The article focuses on an elite institution, the Moscow State Institute of International Relations (MGIMO according to the Russian abbreviation). However, the problems and issues that are raised are similar to, if not exactly the same as, what we have in almost every institution elsewhere in former Soviet Union, including in Armenia.
MGIMO is a Moscow-based public institution of higher education, founded after World War II. It offers programs in International Relations, Political Science, International Economics, Law, Management, Journalism and Public Relations, at undergraduate and postgraduate levels.
MGIMO is known to be an elitist institution. During Soviet period, admissions to MGIMO were reserved for the children of Communist Party and state officials. Among its famous alumni, we can mention Mr. Sergei Lavrov, Russia’s current Minister of Foreign Affairs and Mr. Ilham Aliyev, the President of Azerbaijan.
The author of the article, Maria Yulikova, presents her report from the perspective of international, mainly Western, students studying at MGIMO probably because they can recognize the problems much easier and better. They are from outside the system and can compare their experiences in Russia with their previous ones in the West.
Of the 5,000 students enrolled at MGIMO, one of Russia’s top colleges in the field of International Relations, over 800 come from abroad. But despite the fact that Russian higher learning institutions are renowned for their profound teaching of theory, Western students are finding it hard to translate their Russian degrees into suitable jobs and practical experience back home.
“I don’t know if my Master of Arts degree from MGIMO will be recognized in the States,” said recent MGIMO graduate from the United States, who did not want to be named. “When I was choosing a graduate school, I read on the MGIMO website that this school was participating in the Bologna Process, a 1999 agreement on common standards for higher education systems throughout Europe. I believed that it would help me make my future diploma convertible. Nevertheless, despite the school administration’s promises, I still have no Bologna certification!”
“My program mostly consisted of political theory, which is certainly interesting, but I could have learned it at home. I wish my MGIMO instructors told me more about current Russian politics,” the U.S. student lamented. “Moreover, the one mathematical class I was assigned to was mostly abstract theories; as to the application of math to make prognosis in political situations, most notably during elections, none of this was covered. We had one 2-week long seminar on statistics, which barely covered the basics. No course on Economics, Statistics, or Economic Theory was offered in my program.”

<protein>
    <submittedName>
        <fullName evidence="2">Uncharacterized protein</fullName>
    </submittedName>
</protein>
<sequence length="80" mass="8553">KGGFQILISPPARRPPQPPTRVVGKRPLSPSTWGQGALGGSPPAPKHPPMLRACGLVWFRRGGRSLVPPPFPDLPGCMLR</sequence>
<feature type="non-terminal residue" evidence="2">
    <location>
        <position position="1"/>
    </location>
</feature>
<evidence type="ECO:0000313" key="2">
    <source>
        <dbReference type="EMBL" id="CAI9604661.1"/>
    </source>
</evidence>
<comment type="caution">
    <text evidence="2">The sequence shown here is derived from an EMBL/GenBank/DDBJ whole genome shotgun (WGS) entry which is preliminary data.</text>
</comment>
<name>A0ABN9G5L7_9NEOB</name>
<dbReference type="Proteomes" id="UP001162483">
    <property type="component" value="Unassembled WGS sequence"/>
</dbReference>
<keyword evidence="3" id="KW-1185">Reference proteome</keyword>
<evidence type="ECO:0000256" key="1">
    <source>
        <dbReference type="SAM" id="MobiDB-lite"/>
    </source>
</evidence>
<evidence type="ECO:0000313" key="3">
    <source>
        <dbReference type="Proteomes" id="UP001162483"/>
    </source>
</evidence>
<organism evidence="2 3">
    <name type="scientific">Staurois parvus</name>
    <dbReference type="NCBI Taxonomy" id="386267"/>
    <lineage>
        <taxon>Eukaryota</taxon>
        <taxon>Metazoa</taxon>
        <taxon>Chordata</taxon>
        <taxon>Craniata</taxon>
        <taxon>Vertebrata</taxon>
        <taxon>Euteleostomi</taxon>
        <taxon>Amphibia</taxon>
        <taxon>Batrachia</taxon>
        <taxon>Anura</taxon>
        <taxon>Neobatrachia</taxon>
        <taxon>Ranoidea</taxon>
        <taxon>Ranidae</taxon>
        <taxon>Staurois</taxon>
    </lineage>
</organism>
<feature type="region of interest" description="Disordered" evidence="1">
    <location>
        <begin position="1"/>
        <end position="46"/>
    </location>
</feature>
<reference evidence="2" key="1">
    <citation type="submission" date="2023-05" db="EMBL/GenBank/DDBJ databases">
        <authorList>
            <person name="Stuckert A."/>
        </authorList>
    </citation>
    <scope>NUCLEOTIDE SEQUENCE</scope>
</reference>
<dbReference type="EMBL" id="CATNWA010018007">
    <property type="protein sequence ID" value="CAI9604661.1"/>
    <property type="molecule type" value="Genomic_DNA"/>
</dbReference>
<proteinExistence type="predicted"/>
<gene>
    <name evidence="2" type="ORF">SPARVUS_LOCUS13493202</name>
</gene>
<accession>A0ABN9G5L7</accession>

While Western, particularly American, higher education is considered more work-oriented, Russian schools are famous for the large number of theory courses in their curricula.
Whichever specialization within the field of International Relations American graduate students choose, they are supposed to pass a set of required courses in Economics, Law, Marketing, and Quantitative Analysis. Students of Russian universities majoring in Political Science generally don’t study these “practical” disciplines; they are more aware of History, Diplomacy and Political Theory.
Students from the West often single out the fact that the way Russian university professors communicate with students is quite different. “In Spain, our teachers are like friends; we feel quite equal and can call and talk to them more often than here. Such friendships help us learn even more about our professions than just in the classroom,” said Férnandez.
Likewise, most Western students are used to a more flexible curriculum: a significant part of their academic programs consists of elective courses. Graduate students pursuing a Master’s degree in International Affairs at Columbia University (one of the top U.S. schools located in New York City), for instance, get to select nearly half of the classes they take, although these courses have to be related to their specializations. MGIMO graduate students select just three or four of the 28 courses they have to undertake.
In Russia, international students, especially those completing full-study programs as opposed to exchange students, are often confronted with major bureaucratic hurdles. For decades, Russian institutes and universities were mostly involved in simple exchange programs with foreign schools.
- No linkages between theoretical studies and their applications
- Curricula disconnected from future job requirements
- Rigid curricula; students cannot personalize their studies
- Bureaucratic and unresponsive administrative culture
- Large power distance between faculty and students
- Nominal & superficial compliance with the Bologna Process
If in Western Europe or the Unites States, M.A. programs at top universities cost 20,000 - 25,000 Euros per year, MGIMO programs cost 6,000 - 8,000 Euros per year, depending on the field of specialization.